How to Talk About Pricing in Your Sales Process

Whether your company is facing increased material costs, increased wage growth pressures or a flood of new demand, 2019 is the year you will need to adjust your pricing strategy.

When it comes to talking to customers about prices, many contractors are overcome by fear.

Get over it, because your selling price has the biggest impact to the bottom line.

When you think of every buyer as a “price shopper”, you tend to set your prices too low for the health of your company.

Industry consultant Jeff Carowitz works with contractors on their pricing strategies. Here are a five of his tips for presenting prices during your sales process:

  1. Just say it. Words like “suggested”, “list”, “best” and “asking” before the word “price” often send the wrong signal. They signal that the price quoted is the starting point for further negotiation. It is better to present your price as a simple matter-of-fact: “The price is $2,000” or “Those are $47.00 each”. You don’t add descriptive terms when you give someone your phone number (your “suggested” phone number?!). Don’t add them when you give a price.
  2. Avoid setting up objections and counter-offers. Skip wind-up statements like, “I know you’ve been our customer for many years…” “I want to earn your business on this project.” “Maybe we can work something out…” It may seem like you’re trying to acknowledge the customer’s importance, but these cushioning statements just give an easy opening to ask for a discount.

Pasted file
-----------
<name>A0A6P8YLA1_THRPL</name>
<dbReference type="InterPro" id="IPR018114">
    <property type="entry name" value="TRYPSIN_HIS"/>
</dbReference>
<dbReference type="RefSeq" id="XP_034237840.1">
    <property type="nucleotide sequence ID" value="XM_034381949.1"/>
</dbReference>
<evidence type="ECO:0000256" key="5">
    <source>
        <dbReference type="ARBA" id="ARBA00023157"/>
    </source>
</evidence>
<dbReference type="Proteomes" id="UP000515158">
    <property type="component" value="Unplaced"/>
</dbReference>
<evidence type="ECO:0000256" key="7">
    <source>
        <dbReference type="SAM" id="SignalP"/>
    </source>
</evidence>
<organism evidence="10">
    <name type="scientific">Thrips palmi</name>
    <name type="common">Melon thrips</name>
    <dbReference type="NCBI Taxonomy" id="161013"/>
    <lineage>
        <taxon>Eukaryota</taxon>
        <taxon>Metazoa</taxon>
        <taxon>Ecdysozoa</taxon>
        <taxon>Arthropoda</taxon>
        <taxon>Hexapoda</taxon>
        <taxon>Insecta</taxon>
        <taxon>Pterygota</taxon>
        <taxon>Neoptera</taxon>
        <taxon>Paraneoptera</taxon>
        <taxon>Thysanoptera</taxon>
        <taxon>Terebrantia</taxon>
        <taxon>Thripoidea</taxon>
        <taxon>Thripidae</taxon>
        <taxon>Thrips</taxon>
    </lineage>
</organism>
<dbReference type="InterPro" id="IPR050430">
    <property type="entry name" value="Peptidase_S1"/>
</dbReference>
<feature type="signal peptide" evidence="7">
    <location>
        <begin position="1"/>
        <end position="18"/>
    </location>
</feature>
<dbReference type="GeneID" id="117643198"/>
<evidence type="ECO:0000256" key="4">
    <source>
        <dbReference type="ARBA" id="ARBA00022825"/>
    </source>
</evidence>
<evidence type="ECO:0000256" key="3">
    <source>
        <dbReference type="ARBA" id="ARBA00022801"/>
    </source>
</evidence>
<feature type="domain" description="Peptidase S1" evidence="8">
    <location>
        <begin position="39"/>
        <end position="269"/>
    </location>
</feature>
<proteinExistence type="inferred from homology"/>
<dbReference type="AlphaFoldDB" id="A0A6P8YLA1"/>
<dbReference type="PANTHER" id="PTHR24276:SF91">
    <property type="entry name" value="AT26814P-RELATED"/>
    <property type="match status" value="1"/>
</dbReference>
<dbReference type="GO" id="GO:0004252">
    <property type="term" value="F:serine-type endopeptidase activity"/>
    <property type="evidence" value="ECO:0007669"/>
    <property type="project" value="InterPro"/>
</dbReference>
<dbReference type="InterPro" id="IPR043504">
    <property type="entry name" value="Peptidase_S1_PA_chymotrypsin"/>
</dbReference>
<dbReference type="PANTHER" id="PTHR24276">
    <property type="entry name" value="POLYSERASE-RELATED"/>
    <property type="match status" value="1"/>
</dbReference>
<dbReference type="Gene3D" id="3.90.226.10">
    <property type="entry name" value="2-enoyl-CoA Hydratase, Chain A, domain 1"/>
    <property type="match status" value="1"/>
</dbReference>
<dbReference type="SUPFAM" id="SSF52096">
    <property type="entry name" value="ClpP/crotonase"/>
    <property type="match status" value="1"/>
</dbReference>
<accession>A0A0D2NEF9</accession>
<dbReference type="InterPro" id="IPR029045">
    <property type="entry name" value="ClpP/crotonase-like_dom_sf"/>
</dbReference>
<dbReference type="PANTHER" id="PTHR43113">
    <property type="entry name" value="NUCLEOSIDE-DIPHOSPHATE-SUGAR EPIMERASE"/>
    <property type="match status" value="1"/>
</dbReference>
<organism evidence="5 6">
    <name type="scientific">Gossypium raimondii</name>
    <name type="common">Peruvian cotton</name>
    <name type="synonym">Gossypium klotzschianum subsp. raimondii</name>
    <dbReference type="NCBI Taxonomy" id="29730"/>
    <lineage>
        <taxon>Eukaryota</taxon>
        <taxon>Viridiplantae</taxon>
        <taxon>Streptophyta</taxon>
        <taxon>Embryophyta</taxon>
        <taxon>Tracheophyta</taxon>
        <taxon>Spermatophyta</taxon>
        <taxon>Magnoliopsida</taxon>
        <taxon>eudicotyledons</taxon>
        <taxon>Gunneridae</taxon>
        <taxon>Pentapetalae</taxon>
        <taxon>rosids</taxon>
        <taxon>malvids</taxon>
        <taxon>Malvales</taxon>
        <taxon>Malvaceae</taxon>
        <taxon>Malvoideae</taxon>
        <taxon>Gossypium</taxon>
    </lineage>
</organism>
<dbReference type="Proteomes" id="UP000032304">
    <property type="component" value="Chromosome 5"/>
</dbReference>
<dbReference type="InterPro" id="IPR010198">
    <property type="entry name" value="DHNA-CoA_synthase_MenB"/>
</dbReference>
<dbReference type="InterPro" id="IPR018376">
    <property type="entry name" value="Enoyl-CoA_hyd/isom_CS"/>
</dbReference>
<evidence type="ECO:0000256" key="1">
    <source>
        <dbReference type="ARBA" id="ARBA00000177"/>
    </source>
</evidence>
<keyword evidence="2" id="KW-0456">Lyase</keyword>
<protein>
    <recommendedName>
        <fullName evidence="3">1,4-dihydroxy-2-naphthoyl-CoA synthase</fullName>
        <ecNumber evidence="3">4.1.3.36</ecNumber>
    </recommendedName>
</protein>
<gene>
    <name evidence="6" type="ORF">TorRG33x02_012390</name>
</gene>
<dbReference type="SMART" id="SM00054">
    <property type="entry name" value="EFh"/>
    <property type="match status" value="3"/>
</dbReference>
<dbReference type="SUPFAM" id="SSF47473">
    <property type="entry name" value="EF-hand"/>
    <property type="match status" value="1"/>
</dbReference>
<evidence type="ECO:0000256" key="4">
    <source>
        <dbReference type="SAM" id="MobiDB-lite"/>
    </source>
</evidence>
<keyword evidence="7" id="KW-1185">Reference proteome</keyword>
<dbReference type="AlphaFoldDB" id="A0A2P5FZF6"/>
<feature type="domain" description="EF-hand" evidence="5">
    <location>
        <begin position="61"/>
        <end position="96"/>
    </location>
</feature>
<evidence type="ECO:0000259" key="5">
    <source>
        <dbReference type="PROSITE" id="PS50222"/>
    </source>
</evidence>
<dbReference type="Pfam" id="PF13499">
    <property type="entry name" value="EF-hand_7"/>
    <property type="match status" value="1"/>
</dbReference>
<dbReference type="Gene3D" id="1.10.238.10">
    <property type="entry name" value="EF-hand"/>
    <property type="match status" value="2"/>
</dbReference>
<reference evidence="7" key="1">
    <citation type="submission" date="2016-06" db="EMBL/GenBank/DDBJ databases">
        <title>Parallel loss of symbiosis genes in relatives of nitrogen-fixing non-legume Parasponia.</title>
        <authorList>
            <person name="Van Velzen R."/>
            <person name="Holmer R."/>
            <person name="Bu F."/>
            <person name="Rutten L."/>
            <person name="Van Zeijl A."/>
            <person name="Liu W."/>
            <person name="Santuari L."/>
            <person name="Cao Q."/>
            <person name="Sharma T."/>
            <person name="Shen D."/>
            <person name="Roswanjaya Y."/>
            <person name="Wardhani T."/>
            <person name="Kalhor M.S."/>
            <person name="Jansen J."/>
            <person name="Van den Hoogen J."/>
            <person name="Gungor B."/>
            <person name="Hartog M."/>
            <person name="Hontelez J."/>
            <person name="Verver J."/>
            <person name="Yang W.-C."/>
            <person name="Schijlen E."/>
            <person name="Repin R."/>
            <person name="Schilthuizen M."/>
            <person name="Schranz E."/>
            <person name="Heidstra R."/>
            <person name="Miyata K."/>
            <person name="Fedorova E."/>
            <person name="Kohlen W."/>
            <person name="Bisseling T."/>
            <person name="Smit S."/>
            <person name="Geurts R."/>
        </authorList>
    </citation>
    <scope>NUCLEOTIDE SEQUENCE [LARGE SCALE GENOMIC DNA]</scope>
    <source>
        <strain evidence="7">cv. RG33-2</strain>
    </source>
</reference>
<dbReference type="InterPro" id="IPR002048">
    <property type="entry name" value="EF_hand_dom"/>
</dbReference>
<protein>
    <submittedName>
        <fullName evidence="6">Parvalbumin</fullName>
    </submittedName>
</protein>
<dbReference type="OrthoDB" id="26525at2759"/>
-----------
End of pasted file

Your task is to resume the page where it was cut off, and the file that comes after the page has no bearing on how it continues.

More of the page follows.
3. Never, ever, ever say. “Am I in the ballpark?” “What price do I need to be at?” “Would you be willing…” Groveling statements like this are the verbal equivalent of a kick-me sign.
  4. Stop treating everyone like a price buyer. In the typical market, 30% of the buyers have price at the top of their mind. The other 70% are significantly more interested in delivery, timing, convenience, stability, etc. Price shoppers are the minority, not the majority. Note: many value buyers will say they buy on price just to see if you’ll flinch and offer a discount.
  5. Price by itself seldom gets customers to switch. Most changes in habits come from supplier service failures. Lack of reliability or quality in service delivery is the most frequent driver of suppler changes. A customer relies on a supplier for a long time, and then a change in policy or personnel causes a loss of predictability in the relationship. Service failures are powerful because they can have wide-reaching inconvenience for the customer. If you want to win accounts, credibly present the value you can provide. That’s what buyers want – and it’s what keeps them coming back.